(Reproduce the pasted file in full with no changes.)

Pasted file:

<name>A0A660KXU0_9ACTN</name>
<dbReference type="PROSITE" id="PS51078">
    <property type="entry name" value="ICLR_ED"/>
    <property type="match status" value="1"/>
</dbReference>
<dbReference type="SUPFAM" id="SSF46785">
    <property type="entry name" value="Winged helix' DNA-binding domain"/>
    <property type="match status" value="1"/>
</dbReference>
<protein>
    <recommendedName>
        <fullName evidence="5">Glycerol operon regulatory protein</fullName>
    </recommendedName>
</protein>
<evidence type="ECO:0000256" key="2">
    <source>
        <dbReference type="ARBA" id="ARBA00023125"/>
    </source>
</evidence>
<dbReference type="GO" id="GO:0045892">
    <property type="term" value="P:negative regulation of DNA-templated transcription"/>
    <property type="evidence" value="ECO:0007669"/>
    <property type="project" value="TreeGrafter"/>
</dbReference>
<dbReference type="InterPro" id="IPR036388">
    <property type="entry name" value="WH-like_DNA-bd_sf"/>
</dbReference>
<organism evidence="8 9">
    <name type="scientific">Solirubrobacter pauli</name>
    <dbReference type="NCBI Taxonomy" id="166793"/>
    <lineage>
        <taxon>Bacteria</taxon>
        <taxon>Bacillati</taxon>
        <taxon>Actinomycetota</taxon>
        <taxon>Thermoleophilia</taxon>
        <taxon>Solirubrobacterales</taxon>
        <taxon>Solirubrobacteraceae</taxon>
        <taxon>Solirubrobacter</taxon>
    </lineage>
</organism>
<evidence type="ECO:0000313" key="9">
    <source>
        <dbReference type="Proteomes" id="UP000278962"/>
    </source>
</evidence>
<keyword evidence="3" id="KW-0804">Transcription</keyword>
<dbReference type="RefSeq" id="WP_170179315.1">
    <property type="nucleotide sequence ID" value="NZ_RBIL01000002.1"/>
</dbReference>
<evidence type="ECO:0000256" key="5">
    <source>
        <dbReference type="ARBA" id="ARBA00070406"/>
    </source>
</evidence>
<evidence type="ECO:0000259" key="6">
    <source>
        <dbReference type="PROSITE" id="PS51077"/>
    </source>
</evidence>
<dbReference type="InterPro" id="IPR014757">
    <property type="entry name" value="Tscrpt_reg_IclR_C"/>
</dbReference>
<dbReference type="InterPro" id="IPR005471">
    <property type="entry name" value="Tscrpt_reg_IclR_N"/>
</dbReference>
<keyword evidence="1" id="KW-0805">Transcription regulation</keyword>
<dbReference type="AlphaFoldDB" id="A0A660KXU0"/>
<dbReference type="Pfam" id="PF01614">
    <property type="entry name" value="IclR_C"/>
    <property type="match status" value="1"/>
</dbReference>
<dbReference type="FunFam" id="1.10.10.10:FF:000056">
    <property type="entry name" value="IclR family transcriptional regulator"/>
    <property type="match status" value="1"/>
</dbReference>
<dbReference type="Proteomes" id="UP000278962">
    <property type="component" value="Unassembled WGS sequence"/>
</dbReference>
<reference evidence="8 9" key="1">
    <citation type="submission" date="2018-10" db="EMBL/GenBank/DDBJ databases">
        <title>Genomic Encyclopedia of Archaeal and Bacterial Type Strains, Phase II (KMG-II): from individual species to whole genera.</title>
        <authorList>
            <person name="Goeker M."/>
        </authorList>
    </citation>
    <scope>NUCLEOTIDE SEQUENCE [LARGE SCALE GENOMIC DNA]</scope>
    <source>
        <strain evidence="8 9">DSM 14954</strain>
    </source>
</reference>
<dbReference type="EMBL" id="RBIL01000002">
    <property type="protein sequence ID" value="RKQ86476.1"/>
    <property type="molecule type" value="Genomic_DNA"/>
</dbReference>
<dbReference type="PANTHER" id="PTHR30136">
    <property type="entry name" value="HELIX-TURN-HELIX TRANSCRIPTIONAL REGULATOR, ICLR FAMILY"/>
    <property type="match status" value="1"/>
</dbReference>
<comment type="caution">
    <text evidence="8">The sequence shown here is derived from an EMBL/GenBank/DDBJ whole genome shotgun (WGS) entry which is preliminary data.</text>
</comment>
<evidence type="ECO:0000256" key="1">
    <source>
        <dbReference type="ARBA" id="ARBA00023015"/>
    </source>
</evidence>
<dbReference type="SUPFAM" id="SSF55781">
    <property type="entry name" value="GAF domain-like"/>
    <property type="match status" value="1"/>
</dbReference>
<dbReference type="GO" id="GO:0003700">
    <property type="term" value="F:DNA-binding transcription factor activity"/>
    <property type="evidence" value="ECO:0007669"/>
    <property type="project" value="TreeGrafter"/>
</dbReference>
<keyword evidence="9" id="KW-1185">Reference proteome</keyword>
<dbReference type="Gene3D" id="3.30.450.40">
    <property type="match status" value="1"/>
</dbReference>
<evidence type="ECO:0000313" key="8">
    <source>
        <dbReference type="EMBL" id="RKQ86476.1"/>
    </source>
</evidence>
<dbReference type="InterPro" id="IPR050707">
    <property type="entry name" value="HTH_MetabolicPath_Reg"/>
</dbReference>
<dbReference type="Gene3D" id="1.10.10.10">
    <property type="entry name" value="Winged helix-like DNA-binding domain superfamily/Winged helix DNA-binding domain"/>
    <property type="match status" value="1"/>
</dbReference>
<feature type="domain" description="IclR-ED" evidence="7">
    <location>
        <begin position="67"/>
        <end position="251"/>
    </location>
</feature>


<name>A0A660KXU0_9ACTN</name>
<dbReference type="PROSITE" id="PS51078">
    <property type="entry name" value="ICLR_ED"/>
    <property type="match status" value="1"/>
</dbReference>
<dbReference type="SUPFAM" id="SSF46785">
    <property type="entry name" value="Winged helix' DNA-binding domain"/>
    <property type="match status" value="1"/>
</dbReference>
<protein>
    <recommendedName>
        <fullName evidence="5">Glycerol operon regulatory protein</fullName>
    </recommendedName>
</protein>
<evidence type="ECO:0000256" key="2">
    <source>
        <dbReference type="ARBA" id="ARBA00023125"/>
    </source>
</evidence>
<dbReference type="GO" id="GO:0045892">
    <property type="term" value="P:negative regulation of DNA-templated transcription"/>
    <property type="evidence" value="ECO:0007669"/>
    <property type="project" value="TreeGrafter"/>
</dbReference>
<dbReference type="InterPro" id="IPR036388">
    <property type="entry name" value="WH-like_DNA-bd_sf"/>
</dbReference>
<organism evidence="8 9">
    <name type="scientific">Solirubrobacter pauli</name>
    <dbReference type="NCBI Taxonomy" id="166793"/>
    <lineage>
        <taxon>Bacteria</taxon>
        <taxon>Bacillati</taxon>
        <taxon>Actinomycetota</taxon>
        <taxon>Thermoleophilia</taxon>
        <taxon>Solirubrobacterales</taxon>
        <taxon>Solirubrobacteraceae</taxon>
        <taxon>Solirubrobacter</taxon>
    </lineage>
</organism>
<evidence type="ECO:0000313" key="9">
    <source>
        <dbReference type="Proteomes" id="UP000278962"/>
    </source>
</evidence>
<keyword evidence="3" id="KW-0804">Transcription</keyword>
<dbReference type="RefSeq" id="WP_170179315.1">
    <property type="nucleotide sequence ID" value="NZ_RBIL01000002.1"/>
</dbReference>
<evidence type="ECO:0000256" key="5">
    <source>
        <dbReference type="ARBA" id="ARBA00070406"/>
    </source>
</evidence>
<evidence type="ECO:0000259" key="6">
    <source>
        <dbReference type="PROSITE" id="PS51077"/>
    </source>
</evidence>
<dbReference type="InterPro" id="IPR014757">
    <property type="entry name" value="Tscrpt_reg_IclR_C"/>
</dbReference>
<dbReference type="InterPro" id="IPR005471">
    <property type="entry name" value="Tscrpt_reg_IclR_N"/>
</dbReference>
<keyword evidence="1" id="KW-0805">Transcription regulation</keyword>
<dbReference type="AlphaFoldDB" id="A0A660KXU0"/>
<dbReference type="Pfam" id="PF01614">
    <property type="entry name" value="IclR_C"/>
    <property type="match status" value="1"/>
</dbReference>
<dbReference type="FunFam" id="1.10.10.10:FF:000056">
    <property type="entry name" value="IclR family transcriptional regulator"/>
    <property type="match status" value="1"/>
</dbReference>
<dbReference type="Proteomes" id="UP000278962">
    <property type="component" value="Unassembled WGS sequence"/>
</dbReference>
<reference evidence="8 9" key="1">
    <citation type="submission" date="2018-10" db="EMBL/GenBank/DDBJ databases">
        <title>Genomic Encyclopedia of Archaeal and Bacterial Type Strains, Phase II (KMG-II): from individual species to whole genera.</title>
        <authorList>
            <person name="Goeker M."/>
        </authorList>
    </citation>
    <scope>NUCLEOTIDE SEQUENCE [LARGE SCALE GENOMIC DNA]</scope>
    <source>
        <strain evidence="8 9">DSM 14954</strain>
    </source>
</reference>
<dbReference type="EMBL" id="RBIL01000002">
    <property type="protein sequence ID" value="RKQ86476.1"/>
    <property type="molecule type" value="Genomic_DNA"/>
</dbReference>
<dbReference type="PANTHER" id="PTHR30136">
    <property type="entry name" value="HELIX-TURN-HELIX TRANSCRIPTIONAL REGULATOR, ICLR FAMILY"/>
    <property type="match status" value="1"/>
</dbReference>
<comment type="caution">
    <text evidence="8">The sequence shown here is derived from an EMBL/GenBank/DDBJ whole genome shotgun (WGS) entry which is preliminary data.</text>
</comment>
<evidence type="ECO:0000256" key="1">
    <source>
        <dbReference type="ARBA" id="ARBA00023015"/>
    </source>
</evidence>
<dbReference type="SUPFAM" id="SSF55781">
    <property type="entry name" value="GAF domain-like"/>
    <property type="match status" value="1"/>
</dbReference>
<dbReference type="GO" id="GO:0003700">
    <property type="term" value="F:DNA-binding transcription factor activity"/>
    <property type="evidence" value="ECO:0007669"/>
    <property type="project" value="TreeGrafter"/>
</dbReference>
<keyword evidence="9" id="KW-1185">Reference proteome</keyword>
<dbReference type="Gene3D" id="3.30.450.40">
    <property type="match status" value="1"/>
</dbReference>
<evidence type="ECO:0000313" key="8">
    <source>
        <dbReference type="EMBL" id="RKQ86476.1"/>
    </source>
</evidence>
<dbReference type="InterPro" id="IPR050707">
    <property type="entry name" value="HTH_MetabolicPath_Reg"/>
</dbReference>
<dbReference type="Gene3D" id="1.10.10.10">
    <property type="entry name" value="Winged helix-like DNA-binding domain superfamily/Winged helix DNA-binding domain"/>
    <property type="match status" value="1"/>
</dbReference>
<feature type="domain" description="IclR-ED" evidence="7">
    <location>
        <begin position="67"/>
        <end position="251"/>
    </location>
</feature>